- Apple has announced that it will open a new U.S. campus and add 20,000 jobs, to both existing locations and the new one, over the next five years.
- The company will announce later this year where it plans to locate its new campus, which will initially house customer technical support.
- Apple also announced moves related to the U.S. tax law reform, namely paying $38 billion in taxes on overseas profits.
Although Apple's decision to open a new campus at first might sound similar to Amazon's announcement last year that it is opening a second headquarters (HQ2), there are a lot of differences between the two scenarios. First, Apple outright said the new campus will be a tech support location — not a second headquarters — making it operationally similar to the supply chain and tech support campus in Austin, TX.
Second, the new Apple campus sounds like it will not come close in scope to HQ2; Amazon plans to hire up to 50,000 new employees at its massive, undisclosed new location, whereas only a portion of Apple's 20,000 new employees over the next five years will be hired for the new site.
Third, the types of jobs being promised are in a completely different pay range and therefore brings different economic benefits to the cities where facilities will be located. U.S. tech support job salaries vary by company, but they average about $30,000-$45,000 a year (based on widely-referenced averages from Glassdoor, Indeed.com and Salary.com), whereas Amazon claims the average HQ2 employee will be compensated more than $100,000 annually.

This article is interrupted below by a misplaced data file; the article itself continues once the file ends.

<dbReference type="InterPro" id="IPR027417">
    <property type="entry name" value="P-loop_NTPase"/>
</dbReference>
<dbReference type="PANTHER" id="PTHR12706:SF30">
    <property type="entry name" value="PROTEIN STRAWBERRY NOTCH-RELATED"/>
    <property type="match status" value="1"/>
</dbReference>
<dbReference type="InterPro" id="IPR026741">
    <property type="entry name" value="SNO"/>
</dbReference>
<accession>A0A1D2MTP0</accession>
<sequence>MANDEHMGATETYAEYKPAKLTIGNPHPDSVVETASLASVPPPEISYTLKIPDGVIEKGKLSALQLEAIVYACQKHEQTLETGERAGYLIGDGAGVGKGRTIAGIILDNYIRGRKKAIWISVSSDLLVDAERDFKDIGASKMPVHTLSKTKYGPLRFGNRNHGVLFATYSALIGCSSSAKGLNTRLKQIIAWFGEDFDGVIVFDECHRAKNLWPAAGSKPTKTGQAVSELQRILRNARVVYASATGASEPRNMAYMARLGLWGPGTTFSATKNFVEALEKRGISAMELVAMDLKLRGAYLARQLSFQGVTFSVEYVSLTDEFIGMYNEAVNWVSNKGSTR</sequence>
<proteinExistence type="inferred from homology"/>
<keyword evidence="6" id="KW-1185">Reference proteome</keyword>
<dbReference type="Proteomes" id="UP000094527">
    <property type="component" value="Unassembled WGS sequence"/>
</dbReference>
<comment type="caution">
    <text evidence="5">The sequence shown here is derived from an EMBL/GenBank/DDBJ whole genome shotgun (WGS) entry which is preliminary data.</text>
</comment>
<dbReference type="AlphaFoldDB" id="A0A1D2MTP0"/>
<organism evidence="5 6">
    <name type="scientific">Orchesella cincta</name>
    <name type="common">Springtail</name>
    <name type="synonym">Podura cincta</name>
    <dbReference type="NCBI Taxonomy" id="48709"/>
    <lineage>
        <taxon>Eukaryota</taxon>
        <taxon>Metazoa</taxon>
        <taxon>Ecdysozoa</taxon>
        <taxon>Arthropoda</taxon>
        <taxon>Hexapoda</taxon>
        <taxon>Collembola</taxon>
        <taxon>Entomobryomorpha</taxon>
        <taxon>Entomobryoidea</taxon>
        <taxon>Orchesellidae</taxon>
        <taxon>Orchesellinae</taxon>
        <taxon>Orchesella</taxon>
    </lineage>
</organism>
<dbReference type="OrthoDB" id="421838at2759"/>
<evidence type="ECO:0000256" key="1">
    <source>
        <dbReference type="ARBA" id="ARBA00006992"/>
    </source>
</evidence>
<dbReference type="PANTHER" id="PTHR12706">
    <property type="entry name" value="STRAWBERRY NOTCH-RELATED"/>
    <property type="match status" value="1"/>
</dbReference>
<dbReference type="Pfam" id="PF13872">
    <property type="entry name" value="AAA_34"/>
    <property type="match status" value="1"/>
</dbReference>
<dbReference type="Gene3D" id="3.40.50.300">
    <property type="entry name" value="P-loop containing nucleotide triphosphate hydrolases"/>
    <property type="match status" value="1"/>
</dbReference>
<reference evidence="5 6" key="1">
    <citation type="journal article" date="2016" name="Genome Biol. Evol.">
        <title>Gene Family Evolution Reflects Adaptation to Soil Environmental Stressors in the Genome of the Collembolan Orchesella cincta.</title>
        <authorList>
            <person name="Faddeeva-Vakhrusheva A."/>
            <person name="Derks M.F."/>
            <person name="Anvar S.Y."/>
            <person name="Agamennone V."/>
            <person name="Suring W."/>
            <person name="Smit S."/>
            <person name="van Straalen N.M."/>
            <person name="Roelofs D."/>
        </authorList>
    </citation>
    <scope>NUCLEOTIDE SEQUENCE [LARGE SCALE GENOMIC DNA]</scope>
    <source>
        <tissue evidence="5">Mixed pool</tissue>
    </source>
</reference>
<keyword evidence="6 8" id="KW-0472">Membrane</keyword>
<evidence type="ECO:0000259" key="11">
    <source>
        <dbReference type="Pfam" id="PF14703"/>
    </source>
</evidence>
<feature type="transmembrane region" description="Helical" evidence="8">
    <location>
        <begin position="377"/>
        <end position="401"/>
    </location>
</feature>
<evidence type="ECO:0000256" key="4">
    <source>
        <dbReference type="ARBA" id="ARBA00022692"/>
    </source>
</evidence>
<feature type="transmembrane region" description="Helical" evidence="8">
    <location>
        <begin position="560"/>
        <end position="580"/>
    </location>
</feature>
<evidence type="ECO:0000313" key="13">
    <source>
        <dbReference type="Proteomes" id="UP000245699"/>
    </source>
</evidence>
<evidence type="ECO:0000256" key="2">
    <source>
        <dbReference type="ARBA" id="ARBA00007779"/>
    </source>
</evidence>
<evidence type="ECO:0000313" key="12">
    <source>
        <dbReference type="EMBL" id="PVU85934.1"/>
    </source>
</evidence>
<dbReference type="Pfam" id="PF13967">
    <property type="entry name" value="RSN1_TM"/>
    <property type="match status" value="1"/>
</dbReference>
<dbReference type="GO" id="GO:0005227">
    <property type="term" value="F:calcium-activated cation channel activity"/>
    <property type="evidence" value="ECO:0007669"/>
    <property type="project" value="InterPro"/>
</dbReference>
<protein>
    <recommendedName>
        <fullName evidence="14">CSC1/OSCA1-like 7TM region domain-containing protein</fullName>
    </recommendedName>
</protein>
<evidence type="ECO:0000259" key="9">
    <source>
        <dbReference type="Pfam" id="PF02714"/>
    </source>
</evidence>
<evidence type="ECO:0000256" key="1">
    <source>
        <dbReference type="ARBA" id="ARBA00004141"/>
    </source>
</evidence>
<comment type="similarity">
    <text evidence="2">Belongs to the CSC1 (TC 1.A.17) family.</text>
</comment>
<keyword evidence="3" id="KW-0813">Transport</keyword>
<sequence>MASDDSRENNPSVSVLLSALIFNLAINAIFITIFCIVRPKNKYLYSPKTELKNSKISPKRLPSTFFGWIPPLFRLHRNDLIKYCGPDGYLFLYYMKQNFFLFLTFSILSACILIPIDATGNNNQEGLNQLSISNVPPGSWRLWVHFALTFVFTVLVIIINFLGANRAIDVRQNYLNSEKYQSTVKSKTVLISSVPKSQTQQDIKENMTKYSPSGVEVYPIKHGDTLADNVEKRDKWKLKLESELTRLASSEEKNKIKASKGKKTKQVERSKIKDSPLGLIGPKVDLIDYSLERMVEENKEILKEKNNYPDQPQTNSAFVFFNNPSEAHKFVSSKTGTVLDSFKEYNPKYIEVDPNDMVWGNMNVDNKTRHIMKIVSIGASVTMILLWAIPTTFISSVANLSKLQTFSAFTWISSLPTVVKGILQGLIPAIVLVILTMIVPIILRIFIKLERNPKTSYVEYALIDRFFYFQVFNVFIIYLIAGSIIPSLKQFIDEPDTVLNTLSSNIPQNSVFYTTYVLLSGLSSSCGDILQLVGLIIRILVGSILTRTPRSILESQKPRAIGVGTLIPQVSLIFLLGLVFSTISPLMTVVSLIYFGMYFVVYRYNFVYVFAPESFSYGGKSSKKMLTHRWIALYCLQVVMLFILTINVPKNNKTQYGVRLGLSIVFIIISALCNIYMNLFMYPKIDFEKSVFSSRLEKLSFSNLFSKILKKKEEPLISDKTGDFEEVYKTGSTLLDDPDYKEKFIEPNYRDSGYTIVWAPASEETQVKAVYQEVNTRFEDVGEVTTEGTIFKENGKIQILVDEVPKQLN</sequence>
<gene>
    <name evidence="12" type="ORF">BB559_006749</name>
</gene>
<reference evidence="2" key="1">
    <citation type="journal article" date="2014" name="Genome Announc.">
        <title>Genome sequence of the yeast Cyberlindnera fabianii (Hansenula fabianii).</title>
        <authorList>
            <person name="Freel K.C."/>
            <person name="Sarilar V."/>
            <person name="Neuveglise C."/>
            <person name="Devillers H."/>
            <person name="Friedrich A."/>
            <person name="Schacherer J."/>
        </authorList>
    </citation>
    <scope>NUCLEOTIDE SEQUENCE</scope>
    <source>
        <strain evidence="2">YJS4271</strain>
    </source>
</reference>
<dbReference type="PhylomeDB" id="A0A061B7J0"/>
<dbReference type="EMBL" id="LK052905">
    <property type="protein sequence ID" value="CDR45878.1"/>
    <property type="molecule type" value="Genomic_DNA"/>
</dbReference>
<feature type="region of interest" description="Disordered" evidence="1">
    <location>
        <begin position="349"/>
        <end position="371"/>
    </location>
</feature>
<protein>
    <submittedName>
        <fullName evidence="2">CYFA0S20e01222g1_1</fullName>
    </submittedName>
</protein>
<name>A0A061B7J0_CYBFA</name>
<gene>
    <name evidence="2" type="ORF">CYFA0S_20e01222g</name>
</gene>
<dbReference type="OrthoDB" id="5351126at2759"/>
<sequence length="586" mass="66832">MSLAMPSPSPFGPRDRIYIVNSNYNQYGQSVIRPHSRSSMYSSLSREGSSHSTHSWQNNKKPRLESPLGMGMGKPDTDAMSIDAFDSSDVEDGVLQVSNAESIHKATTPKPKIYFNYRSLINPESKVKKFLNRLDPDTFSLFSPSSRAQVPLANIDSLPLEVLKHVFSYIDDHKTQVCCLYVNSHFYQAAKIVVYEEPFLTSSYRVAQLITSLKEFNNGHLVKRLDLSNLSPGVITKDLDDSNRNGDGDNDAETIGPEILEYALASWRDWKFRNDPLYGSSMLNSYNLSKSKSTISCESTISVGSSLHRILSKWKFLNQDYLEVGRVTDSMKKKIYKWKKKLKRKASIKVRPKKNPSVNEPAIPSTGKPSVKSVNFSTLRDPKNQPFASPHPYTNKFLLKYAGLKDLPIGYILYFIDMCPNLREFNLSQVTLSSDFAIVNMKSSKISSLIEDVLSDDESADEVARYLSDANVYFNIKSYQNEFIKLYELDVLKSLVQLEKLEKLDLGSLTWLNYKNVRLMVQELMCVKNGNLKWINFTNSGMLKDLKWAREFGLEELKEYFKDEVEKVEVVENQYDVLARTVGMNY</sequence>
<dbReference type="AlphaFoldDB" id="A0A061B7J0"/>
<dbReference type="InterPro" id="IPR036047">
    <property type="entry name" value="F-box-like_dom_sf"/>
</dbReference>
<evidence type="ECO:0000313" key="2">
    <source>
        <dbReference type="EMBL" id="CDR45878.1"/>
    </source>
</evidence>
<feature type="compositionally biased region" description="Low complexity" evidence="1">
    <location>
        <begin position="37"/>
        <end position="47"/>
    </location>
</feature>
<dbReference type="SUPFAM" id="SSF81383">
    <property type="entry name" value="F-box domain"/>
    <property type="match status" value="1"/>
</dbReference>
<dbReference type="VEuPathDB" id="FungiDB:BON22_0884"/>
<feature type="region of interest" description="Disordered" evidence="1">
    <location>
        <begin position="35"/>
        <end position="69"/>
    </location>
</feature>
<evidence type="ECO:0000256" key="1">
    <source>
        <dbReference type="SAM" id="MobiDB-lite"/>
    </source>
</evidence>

Fourth, and perhaps most notably, Apple did not copy Amazon's bold and unprecedented move of creating a bidding war by soliciting proposals and controversial incentives from cities interested in housing the new location. That being said, even though Apple did not solicit such bids and incentives, cities might choose to voluntarily offer them. In the past, Apple has received millions in tax breaks for its U.S. facilities, including those in Mesa, AZ, Reno, NV, Maiden, NC and Waukee, IA.
Despite the differences, one huge similarity joins the two new campus announcements: Job creation is a big deal for cities, especially when it comes from big-name tech and retail companies such as Apple and Amazon. Offering non-traditional or tech-forward jobs can revitalize cities, especially those that may have been hit by the loss of traditional manufacturing businesses.
Typically, large corporations also bring investments in infrastructure and transportation, and often also green operations. Apple, for example, notes in its press release that the new campus, like all of its U.S. facilities — offices, retail stores and data centers — will be powered by 100% renewable energy sources.
Apple's $38 billion in repatriation tax payments is also getting a lot of attention. It's the first company of its size to announce such a move directly in response to the newly reworked U.S. tax law. Previously, companies often found ways to skirt paying taxes on offshore cash reserves.
With the three announced moves, Apple touts itself as investing in America and supporting the U.S. economy. It could, at least temporarily, stave off criticism that it has received for years regarding its heavy use of overseas production. The company also is increasing its domestic manufacturing partner and supplier fund from $1 billion to $5 billion, which indicates it intends to do more domestic sourcing for its products.